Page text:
Hospital lay offs, pay cuts and hiring freeze; CEO blames reimbursement rates

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Reporter - Jason Hibbs
Photojournalist - David Dycus

MURRAY, Ky. - Layoffs, pay cuts and an across the board hiring freeze.  Murray Calloway County Hospital is taking preventive measures so they can stay open. 

They let 28 employees go and this is the second round of layoffs in five months.  C.E.O Jerry Penner said because of sequestration, the hospital will likely suffer from a two percent Medicare cut.  Right now, Medicaid owes them $3 million.

Penner expects even lower reimbursement rates because of the Affordable Care Act.

He also said admissions standards are higher, meaning insurance companies are pickier about who gets admitted, so there's a decline in patient volume.

And Murray Calloway County isn't alone.

The news doesn't make Penner proud.

"They're good people, I hated to let them go and now I've got to look at articles like this," Penner said, referring to a local newspaper headline.

Penner said he laid off people in housekeeping, nurses, and administration.

He said an industry once idolized and stable is now turbulent because reimbursement rates keep going down, and so does patient volume.

"It's not a sanctuary anymore," Penner said.

Nursing students, like Kayley Emerson at Murray State University, are learning once they graduate, they'll compete with experienced nurses searching for work.

"It's intimidating too, because you think about all these nurses that've been in the hospital setting for such a long time," Emerson said.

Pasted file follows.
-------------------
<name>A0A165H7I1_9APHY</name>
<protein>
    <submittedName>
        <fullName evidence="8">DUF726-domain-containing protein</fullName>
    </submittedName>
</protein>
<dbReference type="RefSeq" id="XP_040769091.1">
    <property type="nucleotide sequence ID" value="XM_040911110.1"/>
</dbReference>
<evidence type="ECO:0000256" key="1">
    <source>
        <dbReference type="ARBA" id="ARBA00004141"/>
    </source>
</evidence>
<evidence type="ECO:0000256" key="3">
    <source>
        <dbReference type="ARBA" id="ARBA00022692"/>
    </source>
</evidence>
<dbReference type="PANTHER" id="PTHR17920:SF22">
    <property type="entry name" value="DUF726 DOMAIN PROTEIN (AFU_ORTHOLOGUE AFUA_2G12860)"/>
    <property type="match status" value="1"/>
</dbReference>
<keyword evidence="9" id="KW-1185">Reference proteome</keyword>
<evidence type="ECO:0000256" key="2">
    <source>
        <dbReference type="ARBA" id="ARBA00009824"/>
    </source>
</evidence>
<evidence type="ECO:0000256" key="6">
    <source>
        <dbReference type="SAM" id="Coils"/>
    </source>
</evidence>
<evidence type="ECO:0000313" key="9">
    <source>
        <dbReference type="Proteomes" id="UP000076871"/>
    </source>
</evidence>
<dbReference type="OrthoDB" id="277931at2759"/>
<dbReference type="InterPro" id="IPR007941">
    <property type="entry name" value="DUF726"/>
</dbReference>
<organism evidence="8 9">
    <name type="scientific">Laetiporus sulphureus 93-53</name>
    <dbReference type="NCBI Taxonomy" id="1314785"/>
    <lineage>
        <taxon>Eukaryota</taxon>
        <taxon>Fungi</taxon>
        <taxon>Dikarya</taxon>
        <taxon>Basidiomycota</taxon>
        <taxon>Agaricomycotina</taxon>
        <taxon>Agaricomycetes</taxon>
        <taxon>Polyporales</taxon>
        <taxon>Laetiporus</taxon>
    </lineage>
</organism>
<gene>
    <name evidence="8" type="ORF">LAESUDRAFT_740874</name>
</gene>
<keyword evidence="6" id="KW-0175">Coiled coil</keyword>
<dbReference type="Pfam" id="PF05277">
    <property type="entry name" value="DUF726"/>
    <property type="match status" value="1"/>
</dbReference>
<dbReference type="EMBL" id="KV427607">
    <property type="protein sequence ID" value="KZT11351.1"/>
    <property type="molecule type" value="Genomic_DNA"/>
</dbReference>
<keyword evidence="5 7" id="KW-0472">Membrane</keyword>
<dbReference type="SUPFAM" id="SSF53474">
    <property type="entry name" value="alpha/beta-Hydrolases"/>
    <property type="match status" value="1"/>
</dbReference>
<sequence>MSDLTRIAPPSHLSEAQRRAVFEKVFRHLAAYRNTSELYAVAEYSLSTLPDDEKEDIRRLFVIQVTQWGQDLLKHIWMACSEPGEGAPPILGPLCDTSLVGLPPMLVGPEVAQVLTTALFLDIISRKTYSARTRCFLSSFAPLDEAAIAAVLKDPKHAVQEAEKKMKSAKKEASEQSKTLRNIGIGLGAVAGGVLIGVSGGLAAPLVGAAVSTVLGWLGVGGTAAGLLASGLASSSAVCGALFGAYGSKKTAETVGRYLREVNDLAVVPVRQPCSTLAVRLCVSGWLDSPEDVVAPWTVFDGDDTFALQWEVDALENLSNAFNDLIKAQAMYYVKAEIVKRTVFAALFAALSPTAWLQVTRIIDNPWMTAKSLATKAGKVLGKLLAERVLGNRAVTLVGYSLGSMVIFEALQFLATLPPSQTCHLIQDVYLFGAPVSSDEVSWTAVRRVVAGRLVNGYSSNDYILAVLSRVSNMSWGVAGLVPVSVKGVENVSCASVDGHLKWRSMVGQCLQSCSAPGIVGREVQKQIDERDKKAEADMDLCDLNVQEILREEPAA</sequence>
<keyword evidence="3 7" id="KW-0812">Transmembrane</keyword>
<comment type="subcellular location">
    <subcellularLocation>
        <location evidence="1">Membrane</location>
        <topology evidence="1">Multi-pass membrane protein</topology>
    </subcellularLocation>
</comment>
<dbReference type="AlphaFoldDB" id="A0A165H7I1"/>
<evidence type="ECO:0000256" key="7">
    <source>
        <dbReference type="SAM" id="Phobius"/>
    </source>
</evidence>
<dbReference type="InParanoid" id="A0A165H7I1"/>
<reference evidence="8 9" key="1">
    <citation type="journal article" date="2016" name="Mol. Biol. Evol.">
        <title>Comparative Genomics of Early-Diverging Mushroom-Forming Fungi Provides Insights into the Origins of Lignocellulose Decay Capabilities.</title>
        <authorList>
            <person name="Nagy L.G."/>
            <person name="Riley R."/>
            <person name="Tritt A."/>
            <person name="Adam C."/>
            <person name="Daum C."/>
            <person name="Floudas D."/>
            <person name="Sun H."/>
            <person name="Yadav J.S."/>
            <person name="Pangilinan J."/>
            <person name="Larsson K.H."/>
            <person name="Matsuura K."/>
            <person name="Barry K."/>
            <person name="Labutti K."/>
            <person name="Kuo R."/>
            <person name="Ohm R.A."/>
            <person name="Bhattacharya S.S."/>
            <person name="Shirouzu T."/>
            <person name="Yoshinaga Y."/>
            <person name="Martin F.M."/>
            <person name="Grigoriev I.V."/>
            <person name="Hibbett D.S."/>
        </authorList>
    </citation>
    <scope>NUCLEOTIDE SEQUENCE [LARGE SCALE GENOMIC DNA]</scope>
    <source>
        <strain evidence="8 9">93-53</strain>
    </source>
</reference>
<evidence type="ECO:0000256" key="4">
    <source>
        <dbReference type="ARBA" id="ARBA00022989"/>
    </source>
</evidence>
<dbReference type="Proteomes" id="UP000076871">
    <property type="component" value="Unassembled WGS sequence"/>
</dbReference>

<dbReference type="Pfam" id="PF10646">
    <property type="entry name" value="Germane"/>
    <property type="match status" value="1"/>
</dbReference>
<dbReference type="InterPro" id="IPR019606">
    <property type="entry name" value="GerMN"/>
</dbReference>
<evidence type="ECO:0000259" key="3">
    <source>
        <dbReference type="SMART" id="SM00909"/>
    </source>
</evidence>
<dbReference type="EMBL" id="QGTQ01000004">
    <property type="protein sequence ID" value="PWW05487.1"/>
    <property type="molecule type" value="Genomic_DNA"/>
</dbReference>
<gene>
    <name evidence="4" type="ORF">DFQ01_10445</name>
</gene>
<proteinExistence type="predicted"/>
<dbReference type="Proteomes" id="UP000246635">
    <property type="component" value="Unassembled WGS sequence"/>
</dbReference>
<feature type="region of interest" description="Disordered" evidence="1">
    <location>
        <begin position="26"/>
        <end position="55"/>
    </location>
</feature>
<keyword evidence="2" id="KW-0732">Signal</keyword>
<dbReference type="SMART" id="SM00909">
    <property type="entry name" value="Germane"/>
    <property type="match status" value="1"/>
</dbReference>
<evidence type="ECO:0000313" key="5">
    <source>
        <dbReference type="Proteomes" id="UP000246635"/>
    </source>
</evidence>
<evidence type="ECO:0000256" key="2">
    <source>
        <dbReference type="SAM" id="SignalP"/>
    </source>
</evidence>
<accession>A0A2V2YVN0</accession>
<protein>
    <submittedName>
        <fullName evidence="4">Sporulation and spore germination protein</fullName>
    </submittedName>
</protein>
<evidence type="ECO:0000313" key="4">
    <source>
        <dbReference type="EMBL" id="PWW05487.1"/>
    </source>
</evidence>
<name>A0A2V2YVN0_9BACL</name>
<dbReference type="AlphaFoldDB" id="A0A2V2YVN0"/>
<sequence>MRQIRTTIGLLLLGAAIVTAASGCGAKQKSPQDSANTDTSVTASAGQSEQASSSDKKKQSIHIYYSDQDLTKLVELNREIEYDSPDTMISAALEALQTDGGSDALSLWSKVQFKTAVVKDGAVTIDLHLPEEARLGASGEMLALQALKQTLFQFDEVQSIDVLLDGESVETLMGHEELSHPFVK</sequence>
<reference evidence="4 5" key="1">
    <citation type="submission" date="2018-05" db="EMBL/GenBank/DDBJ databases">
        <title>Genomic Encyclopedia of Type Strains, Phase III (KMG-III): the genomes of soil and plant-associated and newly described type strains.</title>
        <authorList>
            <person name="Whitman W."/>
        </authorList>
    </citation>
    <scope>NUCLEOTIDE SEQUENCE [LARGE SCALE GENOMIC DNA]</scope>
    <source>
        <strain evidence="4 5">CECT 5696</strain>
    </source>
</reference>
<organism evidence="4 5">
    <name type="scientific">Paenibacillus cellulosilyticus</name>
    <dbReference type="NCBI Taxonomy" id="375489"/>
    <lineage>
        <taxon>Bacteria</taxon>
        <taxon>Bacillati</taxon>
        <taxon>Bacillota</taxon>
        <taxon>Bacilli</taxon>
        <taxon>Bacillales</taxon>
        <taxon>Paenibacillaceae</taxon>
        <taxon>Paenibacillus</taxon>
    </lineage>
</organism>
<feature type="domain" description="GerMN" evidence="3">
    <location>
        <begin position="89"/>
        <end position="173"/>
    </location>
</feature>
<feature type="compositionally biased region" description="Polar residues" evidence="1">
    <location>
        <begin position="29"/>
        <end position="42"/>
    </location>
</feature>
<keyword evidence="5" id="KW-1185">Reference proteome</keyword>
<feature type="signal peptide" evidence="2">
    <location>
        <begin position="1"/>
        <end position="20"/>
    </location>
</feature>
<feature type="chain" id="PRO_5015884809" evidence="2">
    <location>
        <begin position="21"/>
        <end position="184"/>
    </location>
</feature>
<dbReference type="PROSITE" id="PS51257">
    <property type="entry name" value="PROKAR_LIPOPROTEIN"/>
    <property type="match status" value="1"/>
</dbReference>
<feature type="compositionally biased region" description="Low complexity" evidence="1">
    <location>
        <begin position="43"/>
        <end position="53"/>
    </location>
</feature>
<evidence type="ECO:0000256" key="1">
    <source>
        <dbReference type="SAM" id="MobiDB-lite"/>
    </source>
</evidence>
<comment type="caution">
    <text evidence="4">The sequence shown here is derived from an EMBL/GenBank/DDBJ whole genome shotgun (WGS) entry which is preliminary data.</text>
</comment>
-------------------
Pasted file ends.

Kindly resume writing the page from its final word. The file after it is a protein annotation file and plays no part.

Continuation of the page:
Emerson remains optimistic.

"I feel like if you want it bad enough you can still be able to get a job.," Emerson said.

But at least for now, that job won't be at Murray Calloway County Hospital.

"It really boils down to us making right decisions today to ensure our survivability tomorrow," Penner said.

Penner said his hospital is not in danger of closing, but they have to make tough decisions to stay open. Crittenden Health systems laid off workers last month.

Local 6 reached out to Massac Memorial and Marshall County Hospitals, they don't have any planned lay offs but say they're tightening their belts and feeling the same pain.  The president of the Kentucky Hospital Association said he fears some small hospitals could close.

Penner said his staff-to-patient ratio should stay the same, however if hospitals close or smaller hospitals close specific units, like Murray Calloway County did last October with the geriatric behavioral health unit, people will be driving more miles for healthcare.

Penner said all Murray Calloway County Hospital employees had to take a five percent pay cut, and hourly employees are often sent home early to save money.

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